Medicaid is a United States health care program for certain individuals that is provided jointly by the federal government and state governments. Although Medicaid insurance has a similar name to Medicare, also referred to as Part A and Part B, and both are government health care programs, they serve different purposes. Medicaid is primarily for people who have very low incomes and could not otherwise afford to pay medical expenses.
Medicaid insurance overview
Along with the Children’s Health Insurance Program (CHIP), Medicaid covers more than 72.5 million individuals, or nearly one quarter of all Americans.1 Medicaid is generally for low-income families and covers children, pregnant women, people with disabilities, and more. The costs of Medicaid are funded through both federal and state sources, including taxes paid by Americans.2
Differences between Medicare and Medicaid
Medicaid is not the same as Part A and Part B. The later is a federally managed program for individuals age 65 and older and those with certain disabilities or conditions. Medicaid is managed by state governments and regulated by the federal government, and it generally covers lower income Americans. Because Medicaid is state managed, some rules—such as who is eligible—vary depending on where you live.
Some health services that Part A and Part B doesn’t cover are eligible for coverage under Medicaid insurance. Read the next section for more details.
What it covers
Although each state maintains its own program, some coverage is mandated by federal law. Here are the types of care covered:
- Hospital services, inpatient and outpatient
- Nursing facilities
- Home health care
- Doctor visits and services
- Rural health clinics
- X-rays and laboratory tests
- Family planning
- Ambulance transportation
- Counseling for quitting tobacco
In addition to these mandatory benefits, some states cover additional optional benefits like the following:
- Prescription drugs
- Dental care
- Vision services and eyeglasses
- Physical, speech, and occupational therapy
- Rehabilitation services
- Foot care
- Chiropractic services
Read this complete list of mandatory and optional Medicaid benefits.
These are the main types of people and families who might become eligible for Medicaid:
- Lower income individuals and families
- Pregnant women and their children
- Elderly individuals
- People who get Supplemental Security Income (SSI)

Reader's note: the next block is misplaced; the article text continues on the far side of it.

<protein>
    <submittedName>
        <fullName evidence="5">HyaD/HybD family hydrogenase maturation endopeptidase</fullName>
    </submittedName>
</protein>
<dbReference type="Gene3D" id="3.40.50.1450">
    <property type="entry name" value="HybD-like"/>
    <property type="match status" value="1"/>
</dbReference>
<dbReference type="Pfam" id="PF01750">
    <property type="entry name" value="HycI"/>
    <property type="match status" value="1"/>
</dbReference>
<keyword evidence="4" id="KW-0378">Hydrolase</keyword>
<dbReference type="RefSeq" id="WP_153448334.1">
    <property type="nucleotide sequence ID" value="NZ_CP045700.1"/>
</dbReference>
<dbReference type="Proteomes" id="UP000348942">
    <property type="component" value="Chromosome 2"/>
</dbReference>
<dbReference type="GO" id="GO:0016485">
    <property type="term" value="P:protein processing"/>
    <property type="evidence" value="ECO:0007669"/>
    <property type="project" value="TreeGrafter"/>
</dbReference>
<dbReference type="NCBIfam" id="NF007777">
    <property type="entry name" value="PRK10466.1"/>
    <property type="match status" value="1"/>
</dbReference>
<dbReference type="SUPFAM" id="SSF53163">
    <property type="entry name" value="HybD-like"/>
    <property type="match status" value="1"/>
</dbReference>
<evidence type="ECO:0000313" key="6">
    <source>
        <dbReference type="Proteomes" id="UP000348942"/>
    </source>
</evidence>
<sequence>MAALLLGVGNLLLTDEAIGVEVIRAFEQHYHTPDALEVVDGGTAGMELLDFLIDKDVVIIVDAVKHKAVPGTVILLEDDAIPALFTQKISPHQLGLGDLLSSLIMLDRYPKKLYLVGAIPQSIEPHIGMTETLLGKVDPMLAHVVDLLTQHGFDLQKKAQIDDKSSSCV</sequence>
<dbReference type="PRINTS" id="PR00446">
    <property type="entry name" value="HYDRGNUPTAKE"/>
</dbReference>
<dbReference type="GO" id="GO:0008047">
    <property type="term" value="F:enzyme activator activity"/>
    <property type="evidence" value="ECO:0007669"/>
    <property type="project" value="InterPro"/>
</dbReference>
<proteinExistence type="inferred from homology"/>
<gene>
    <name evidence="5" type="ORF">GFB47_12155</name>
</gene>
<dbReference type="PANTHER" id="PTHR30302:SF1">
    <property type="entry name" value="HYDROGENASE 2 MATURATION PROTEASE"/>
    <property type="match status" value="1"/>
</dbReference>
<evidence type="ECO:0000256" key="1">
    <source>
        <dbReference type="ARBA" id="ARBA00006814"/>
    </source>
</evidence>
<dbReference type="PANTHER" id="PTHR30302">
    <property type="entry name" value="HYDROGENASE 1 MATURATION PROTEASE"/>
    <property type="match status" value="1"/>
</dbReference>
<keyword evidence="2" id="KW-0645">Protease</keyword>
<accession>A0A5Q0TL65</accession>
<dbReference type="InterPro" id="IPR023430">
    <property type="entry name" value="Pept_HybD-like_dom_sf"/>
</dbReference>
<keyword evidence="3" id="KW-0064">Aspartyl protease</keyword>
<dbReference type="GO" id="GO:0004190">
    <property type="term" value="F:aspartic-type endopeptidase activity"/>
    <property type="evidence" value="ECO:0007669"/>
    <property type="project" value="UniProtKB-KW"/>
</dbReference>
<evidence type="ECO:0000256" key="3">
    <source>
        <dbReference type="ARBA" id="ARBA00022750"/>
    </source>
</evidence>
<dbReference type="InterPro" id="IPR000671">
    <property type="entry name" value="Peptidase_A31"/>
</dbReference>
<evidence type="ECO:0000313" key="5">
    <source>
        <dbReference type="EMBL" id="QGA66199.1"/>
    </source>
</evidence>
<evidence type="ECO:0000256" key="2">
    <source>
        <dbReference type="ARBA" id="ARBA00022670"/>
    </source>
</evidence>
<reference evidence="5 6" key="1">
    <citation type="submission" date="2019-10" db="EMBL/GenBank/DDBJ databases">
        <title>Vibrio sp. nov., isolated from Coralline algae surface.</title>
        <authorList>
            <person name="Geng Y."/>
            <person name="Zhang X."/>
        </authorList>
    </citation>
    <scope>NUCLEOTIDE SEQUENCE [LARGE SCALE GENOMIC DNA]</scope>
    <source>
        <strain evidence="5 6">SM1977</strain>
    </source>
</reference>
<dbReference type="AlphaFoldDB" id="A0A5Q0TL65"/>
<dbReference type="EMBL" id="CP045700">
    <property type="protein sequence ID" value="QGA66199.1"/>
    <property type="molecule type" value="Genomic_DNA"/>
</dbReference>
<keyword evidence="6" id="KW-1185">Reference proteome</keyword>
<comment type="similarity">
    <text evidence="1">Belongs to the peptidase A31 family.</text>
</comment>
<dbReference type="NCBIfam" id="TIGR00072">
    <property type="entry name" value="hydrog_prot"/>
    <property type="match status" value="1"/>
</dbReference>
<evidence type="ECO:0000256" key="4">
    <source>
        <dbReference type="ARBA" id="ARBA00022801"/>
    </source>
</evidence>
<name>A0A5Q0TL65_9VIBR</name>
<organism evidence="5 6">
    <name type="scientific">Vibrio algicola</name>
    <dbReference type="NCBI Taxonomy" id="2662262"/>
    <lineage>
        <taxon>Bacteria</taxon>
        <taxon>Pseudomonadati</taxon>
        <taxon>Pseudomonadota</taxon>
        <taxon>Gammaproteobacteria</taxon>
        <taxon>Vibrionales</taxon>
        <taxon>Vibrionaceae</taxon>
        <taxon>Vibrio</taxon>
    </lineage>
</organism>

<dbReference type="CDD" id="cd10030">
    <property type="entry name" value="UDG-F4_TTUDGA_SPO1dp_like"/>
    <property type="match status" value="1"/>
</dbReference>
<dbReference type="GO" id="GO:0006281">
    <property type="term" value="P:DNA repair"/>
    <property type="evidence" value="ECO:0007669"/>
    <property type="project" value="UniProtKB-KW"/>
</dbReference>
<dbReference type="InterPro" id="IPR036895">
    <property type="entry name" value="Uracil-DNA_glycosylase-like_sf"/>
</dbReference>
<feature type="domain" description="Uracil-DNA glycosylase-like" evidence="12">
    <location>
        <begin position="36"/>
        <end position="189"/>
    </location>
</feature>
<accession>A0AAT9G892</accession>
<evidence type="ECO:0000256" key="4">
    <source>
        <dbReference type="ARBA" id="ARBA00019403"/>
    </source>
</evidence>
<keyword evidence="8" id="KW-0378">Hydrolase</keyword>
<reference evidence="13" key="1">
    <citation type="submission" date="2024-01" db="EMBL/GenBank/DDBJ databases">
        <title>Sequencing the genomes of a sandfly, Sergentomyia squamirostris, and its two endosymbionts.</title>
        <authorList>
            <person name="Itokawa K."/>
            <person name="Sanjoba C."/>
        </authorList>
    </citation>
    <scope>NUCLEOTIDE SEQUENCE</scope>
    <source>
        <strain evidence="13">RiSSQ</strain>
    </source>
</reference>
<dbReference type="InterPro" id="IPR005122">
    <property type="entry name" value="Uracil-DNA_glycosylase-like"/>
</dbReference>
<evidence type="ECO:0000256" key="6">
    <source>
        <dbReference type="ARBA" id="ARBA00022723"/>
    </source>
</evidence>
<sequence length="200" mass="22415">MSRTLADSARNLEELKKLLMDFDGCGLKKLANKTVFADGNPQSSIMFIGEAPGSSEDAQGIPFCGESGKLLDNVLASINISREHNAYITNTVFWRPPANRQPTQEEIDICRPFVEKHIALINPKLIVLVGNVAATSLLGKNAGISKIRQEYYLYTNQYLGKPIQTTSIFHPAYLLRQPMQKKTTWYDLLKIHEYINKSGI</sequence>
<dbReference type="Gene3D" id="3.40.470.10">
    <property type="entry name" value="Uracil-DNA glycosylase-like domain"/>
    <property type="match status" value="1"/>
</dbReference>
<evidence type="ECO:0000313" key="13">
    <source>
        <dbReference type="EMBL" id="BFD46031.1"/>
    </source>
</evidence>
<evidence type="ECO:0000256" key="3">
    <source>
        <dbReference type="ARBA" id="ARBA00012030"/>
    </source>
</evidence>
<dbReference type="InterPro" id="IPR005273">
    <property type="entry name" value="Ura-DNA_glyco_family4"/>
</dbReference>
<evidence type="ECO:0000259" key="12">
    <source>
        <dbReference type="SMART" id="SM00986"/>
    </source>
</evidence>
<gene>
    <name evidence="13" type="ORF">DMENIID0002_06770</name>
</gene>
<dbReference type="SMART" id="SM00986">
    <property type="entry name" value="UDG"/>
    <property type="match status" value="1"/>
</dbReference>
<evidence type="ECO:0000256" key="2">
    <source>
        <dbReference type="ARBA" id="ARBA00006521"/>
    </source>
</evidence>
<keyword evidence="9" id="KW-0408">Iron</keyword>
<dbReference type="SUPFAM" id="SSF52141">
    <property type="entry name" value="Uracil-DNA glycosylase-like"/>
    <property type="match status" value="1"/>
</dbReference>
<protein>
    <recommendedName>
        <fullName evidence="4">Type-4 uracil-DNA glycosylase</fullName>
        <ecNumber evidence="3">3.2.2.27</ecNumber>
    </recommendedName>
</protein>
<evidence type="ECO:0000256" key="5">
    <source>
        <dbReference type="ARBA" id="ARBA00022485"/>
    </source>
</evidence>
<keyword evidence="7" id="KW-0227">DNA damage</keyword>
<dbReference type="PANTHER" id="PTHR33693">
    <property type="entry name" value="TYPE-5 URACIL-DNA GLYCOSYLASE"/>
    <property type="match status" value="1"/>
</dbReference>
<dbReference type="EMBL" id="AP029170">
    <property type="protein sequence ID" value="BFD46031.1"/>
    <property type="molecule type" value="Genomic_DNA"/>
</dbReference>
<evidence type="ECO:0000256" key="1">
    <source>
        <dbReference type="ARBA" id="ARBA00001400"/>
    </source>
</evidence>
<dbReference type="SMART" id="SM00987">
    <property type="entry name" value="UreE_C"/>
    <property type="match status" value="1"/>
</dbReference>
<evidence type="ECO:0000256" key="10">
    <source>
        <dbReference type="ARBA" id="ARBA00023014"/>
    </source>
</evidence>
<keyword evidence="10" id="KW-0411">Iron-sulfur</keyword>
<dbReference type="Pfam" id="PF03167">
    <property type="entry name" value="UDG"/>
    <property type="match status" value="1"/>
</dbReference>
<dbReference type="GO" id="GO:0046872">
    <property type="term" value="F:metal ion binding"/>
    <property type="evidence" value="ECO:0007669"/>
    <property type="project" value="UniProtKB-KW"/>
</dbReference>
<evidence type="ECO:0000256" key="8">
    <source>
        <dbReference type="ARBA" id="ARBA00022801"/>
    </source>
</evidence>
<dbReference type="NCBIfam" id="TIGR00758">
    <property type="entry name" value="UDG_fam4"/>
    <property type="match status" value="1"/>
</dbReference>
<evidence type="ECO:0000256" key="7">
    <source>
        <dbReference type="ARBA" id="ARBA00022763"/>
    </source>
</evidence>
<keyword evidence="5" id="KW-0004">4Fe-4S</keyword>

Some states cover more people, such as those who are getting long-term home or community services and children in foster care.
The Affordable Care Act (ACA), also known as “Obamacare,” expanded coverage for Medicaid and CHIP in states that adopted the new programs.3 For most people, to determine if you are eligible, the government uses your Modified Adjusted Gross Income (MAGI).4 To find out if you qualify for Medicaid and apply, visit the Health Insurance Marketplace or contact your state insurance department.
Some rules apply for you to be legally eligible. In general, both of the following criteria must apply:
- You are a U.S. citizen or lawful permanent resident.
- You are a citizen of the state where you’d like to receive benefits.
Finally, certain “medically needy” people who have significant health needs but earn too much to qualify may be eligible for the program.
How it works with Part A and Part B coverage
Some people qualify for both. This is called “dual eligibility,” and around 9 million Americans fall into this category.5 Common dual eligible beneficiaries are people older than 65 with low incomes and people younger than 65 with disabilities.
Having both Medicaid and Part A and B means that most of your necessary health care costs will be covered. People who qualify for dual eligibility often have difficult and expensive health conditions, which require high amounts of coordination and help paying for the costs of care.
Medicaid and other insurance
- If you qualify for both, you may choose to enroll in a Part D prescription drug and/or Part C plan and keep your Medicaid coverage.
- If you are dual eligible, you’ll automatically qualify for extra help, or government assistance paying your Part D prescription drug expenses.
- Medicaid always pays secondary to Medicare or other types of health coverage.
1 Medicaid.gov, “Eligibility”
2 Medicaid.gov, “Financing & Reimbursement”
3 Medicaid.gov, “Eligibility”
4 CMS, “MAGI: Medicaid and CHIP’s New Eligibility Standards”
5 Kaiser Family Foundation, “Dual Eligible”